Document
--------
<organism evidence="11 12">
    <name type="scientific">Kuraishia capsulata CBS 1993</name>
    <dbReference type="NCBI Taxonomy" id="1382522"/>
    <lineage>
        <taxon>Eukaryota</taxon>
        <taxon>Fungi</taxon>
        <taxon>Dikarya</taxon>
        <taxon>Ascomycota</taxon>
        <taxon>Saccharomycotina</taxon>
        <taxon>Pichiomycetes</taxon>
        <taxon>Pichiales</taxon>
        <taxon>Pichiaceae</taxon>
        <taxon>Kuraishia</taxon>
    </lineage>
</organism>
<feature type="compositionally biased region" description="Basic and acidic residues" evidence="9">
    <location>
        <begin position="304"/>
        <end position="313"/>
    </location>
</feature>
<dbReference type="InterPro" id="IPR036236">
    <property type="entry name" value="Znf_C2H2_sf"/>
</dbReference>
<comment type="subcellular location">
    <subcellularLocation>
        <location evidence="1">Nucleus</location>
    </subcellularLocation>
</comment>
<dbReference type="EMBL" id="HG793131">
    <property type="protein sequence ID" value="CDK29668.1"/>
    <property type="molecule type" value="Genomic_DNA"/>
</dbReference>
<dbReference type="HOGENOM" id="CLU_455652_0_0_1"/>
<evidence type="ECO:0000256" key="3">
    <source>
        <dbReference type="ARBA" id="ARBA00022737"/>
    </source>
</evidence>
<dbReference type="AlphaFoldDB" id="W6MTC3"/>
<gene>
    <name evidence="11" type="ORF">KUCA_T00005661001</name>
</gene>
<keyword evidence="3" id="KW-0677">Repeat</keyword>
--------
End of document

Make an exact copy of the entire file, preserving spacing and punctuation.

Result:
<organism evidence="11 12">
    <name type="scientific">Kuraishia capsulata CBS 1993</name>
    <dbReference type="NCBI Taxonomy" id="1382522"/>
    <lineage>
        <taxon>Eukaryota</taxon>
        <taxon>Fungi</taxon>
        <taxon>Dikarya</taxon>
        <taxon>Ascomycota</taxon>
        <taxon>Saccharomycotina</taxon>
        <taxon>Pichiomycetes</taxon>
        <taxon>Pichiales</taxon>
        <taxon>Pichiaceae</taxon>
        <taxon>Kuraishia</taxon>
    </lineage>
</organism>
<feature type="compositionally biased region" description="Basic and acidic residues" evidence="9">
    <location>
        <begin position="304"/>
        <end position="313"/>
    </location>
</feature>
<dbReference type="InterPro" id="IPR036236">
    <property type="entry name" value="Znf_C2H2_sf"/>
</dbReference>
<comment type="subcellular location">
    <subcellularLocation>
        <location evidence="1">Nucleus</location>
    </subcellularLocation>
</comment>
<dbReference type="EMBL" id="HG793131">
    <property type="protein sequence ID" value="CDK29668.1"/>
    <property type="molecule type" value="Genomic_DNA"/>
</dbReference>
<dbReference type="HOGENOM" id="CLU_455652_0_0_1"/>
<evidence type="ECO:0000256" key="3">
    <source>
        <dbReference type="ARBA" id="ARBA00022737"/>
    </source>
</evidence>
<dbReference type="AlphaFoldDB" id="W6MTC3"/>
<gene>
    <name evidence="11" type="ORF">KUCA_T00005661001</name>
</gene>
<keyword evidence="3" id="KW-0677">Repeat</keyword>